Design & Fashion
Montreal, our island
By Heidi Hollinger
When I went to CEGEP in the late 80s, my friends and I would go and explore abandoned factories on the Lachine Canal. I would take photos which I later developed in my dark room at home in a small closet on the top floor. When the structures reappeared before my eyes as I developed them, I was mesmerized by the decrepit beauty. The industrial buildings were somewhat forlorn and majestic at the same time.
After having travelled around the globe for the past four years on a documentary series on port cities, I am transfixed by an altogether different type of construction. Starchitects caught my eye. It all started with Le Corbusier and la Cité Radieuse in Marseille, then some Calatrava in Valencia, a Jean Nouvel springing up in Doha, a Frank Gehry in Panama, and the Gherkin, the Walkie-Talkie, the Testicle, and the Cheese Grater adorning the City of London. It got me thinking about what we have here in Montreal that defines us, that makes us unique and that makes us proud.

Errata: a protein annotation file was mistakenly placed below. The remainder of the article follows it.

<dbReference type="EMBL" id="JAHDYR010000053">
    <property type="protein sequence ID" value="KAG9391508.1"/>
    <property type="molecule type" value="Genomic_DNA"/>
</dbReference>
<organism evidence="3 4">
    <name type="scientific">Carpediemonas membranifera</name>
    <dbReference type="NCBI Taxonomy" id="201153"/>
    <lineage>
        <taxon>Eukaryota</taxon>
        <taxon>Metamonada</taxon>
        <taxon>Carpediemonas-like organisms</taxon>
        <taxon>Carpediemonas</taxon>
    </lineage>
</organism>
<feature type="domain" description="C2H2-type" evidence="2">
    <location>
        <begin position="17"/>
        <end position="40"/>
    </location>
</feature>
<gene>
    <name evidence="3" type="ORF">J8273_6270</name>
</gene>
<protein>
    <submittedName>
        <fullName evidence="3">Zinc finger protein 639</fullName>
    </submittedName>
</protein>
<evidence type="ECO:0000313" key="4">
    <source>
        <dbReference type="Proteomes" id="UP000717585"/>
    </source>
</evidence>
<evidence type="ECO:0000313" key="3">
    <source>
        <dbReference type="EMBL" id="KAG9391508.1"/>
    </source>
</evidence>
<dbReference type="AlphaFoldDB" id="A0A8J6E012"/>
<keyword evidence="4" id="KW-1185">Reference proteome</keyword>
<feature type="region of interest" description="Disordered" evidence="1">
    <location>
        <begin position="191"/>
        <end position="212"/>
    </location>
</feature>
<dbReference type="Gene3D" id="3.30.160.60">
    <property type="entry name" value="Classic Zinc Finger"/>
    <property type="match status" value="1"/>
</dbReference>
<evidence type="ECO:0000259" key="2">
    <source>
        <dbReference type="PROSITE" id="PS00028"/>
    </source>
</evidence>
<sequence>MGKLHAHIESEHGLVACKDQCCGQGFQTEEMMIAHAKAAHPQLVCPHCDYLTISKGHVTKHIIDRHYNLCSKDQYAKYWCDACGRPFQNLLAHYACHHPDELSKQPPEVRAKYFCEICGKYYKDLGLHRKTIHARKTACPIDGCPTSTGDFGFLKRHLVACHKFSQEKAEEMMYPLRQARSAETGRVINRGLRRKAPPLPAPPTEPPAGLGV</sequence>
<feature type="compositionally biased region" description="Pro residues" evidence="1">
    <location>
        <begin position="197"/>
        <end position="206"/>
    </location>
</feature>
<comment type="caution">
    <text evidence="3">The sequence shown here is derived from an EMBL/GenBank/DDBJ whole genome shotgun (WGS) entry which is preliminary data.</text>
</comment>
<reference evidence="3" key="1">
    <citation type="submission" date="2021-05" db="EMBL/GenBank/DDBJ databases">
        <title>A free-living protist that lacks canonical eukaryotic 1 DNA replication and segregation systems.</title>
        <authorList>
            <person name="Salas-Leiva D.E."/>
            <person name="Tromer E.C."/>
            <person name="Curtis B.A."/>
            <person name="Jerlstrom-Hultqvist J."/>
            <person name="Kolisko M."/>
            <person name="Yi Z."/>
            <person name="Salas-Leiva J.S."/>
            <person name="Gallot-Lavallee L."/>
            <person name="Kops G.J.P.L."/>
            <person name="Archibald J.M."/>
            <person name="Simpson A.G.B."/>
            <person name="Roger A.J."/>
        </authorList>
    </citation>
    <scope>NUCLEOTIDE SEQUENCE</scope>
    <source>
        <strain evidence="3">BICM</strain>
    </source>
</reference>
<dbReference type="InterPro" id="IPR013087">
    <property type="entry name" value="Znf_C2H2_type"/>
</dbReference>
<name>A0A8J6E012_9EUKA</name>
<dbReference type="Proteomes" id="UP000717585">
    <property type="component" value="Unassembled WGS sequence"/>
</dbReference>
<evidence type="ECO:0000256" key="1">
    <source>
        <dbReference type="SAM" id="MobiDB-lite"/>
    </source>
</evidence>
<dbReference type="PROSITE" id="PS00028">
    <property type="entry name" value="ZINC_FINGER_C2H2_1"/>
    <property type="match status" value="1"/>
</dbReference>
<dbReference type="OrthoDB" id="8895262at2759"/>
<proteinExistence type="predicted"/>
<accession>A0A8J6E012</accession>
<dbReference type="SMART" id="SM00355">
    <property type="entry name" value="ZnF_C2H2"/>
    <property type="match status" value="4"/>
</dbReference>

Montreal is spotted with gems. Expo 67 left us with some of our most remarkable landmarks. Bucky Fuller’s geodesic dome and Moshe Safdie’s Habitat ’67 make us stand out. And the Olympic stadium, built by renowned French architect Roger Taillibert (also known for Parc des Princes, home of Paris St. Germain!), with all its faults, is close to my heart as home to our beloved Expos and my childhood memories. Actually, www.montrealite.com has got it all pinned down with our local treasures on their tees, Orange Julep and all!
Coming back to Montreal from abroad is a real gift. Patriotism aside, this city is as good as it gets. Half French, half English: double the possibilities and opportunities.
But if there is one thing we need, it’s more access to water! This is, after all, an island. The Old Port needs to reinvent its waterfront and bring to life neglected areas that no longer serve their vocation. The most inspirational refurbishing project I’ve seen so far is the Tel Aviv Port Public Space Regeneration by Mayslits Kassif Architects, where the harbour was restructured into a huge undulating wooden dock made to emulate the sand dunes in the desert. Back at home, the Clock Tower beach, Bota Bota, and the Quai Atwater are steps in the right direction to bringing us back to our river.
And wouldn’t Bilbao’s Guggenheim look great in our Port?